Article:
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Key information

Qualification type

MPhil - Master of Philosophy

Subject areas


Course type


Course Summary

The MPhil is offered, according to subject area, in Archaeology or in Conservation Studies.

The MPhil is a degree of considerable distinction in its own right, which may appeal to candidates who, for one reason or another, regard the more demanding requirements of the PhD as impractical. Candidates must register for a period of not less than six terms of full-time study, or twelve terms of part-time study, under the direction of a designated supervisor and Thesis Advisory Panel. In certain circumstances, students are registered provisionally for a MPhil, and confirmation of registration will be made not earlier than the end of the second term nor usually later than the end of the third term of full-time study, or for part-time students not earlier than the fourth term nor later than the sixth term (see Ordinances and Regulations, Regulation 2.4).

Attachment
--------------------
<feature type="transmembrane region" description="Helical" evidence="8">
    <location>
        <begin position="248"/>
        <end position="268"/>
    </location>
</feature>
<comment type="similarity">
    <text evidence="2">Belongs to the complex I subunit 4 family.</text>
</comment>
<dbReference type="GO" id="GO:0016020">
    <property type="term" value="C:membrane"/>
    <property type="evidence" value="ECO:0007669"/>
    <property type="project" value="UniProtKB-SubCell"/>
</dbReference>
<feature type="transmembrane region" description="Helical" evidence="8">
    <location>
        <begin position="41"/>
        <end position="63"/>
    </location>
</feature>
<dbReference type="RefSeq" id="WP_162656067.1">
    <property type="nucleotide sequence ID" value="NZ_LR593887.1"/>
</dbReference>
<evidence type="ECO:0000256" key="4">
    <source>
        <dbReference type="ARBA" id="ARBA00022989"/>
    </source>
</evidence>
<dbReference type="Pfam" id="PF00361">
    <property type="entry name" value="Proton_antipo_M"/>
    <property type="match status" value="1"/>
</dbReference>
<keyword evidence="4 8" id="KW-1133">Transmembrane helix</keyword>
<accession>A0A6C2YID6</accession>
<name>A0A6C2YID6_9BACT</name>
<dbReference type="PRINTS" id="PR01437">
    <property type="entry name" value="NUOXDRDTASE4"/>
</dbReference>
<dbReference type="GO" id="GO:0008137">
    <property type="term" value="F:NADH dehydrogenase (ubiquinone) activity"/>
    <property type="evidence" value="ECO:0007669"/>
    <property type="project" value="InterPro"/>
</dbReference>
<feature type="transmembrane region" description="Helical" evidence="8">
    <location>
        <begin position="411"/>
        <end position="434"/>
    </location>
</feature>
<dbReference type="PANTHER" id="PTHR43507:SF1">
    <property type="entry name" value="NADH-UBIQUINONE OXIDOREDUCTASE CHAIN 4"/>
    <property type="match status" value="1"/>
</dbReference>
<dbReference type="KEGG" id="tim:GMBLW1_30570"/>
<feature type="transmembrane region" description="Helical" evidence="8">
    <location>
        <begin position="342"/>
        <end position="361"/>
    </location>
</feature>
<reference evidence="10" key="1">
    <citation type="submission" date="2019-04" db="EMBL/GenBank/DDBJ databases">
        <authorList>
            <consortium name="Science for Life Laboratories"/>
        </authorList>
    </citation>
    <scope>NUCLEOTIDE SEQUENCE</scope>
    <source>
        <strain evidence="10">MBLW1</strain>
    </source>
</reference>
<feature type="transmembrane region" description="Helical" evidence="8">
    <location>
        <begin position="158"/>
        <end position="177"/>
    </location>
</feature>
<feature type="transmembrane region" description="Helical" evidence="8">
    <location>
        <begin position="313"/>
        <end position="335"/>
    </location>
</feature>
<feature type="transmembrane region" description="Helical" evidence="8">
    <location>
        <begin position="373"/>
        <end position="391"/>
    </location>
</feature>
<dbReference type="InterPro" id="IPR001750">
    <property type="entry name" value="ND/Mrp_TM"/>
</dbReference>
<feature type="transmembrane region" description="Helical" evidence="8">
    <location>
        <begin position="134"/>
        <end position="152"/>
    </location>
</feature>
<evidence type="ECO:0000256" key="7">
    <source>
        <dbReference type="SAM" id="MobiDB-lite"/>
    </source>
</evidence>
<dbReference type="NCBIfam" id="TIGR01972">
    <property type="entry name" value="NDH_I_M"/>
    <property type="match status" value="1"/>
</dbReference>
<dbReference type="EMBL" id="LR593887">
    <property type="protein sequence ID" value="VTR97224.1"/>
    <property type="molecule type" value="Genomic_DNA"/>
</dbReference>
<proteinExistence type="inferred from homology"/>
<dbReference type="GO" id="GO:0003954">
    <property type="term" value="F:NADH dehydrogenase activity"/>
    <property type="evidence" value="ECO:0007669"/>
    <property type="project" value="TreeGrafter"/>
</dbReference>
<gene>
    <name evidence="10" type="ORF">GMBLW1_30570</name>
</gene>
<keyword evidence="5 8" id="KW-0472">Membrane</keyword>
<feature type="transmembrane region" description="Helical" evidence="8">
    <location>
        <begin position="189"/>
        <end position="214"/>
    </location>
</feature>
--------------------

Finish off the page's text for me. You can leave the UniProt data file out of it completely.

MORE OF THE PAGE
Candidates shall submit a thesis of no more than 60,000 words (or their equivalent in tables and illustrations, but excluding prefatory and bibliographic material, appendices and catalogues), which demonstrates an ability to investigate and evaluate a chosen topic critically and with some originality, and to set this within a good general understanding of its field of learning. The thesis would be expected to meet the standards of presentation, illustration, and documentation which apply in the profession. The thesis should be submitted within one year of the end of the period of full registration.

Different course options

Full time | University of York | 2 years | 28-SEP-20

Study mode

Full time


2 years

Start date


Tuition fees

UK fees
Course fees for UK / EU students

For this course (per year)


Average for all Postgrad courses (per year)


International fees
Course fees for non-UK / EU students

For this course (per year)


Average for all Postgrad courses (per year)


Entry requirements

Typically you’ll need at least the equivalent to a UK upper second-class (2:1) honours degree and, in some cases, a Masters degree.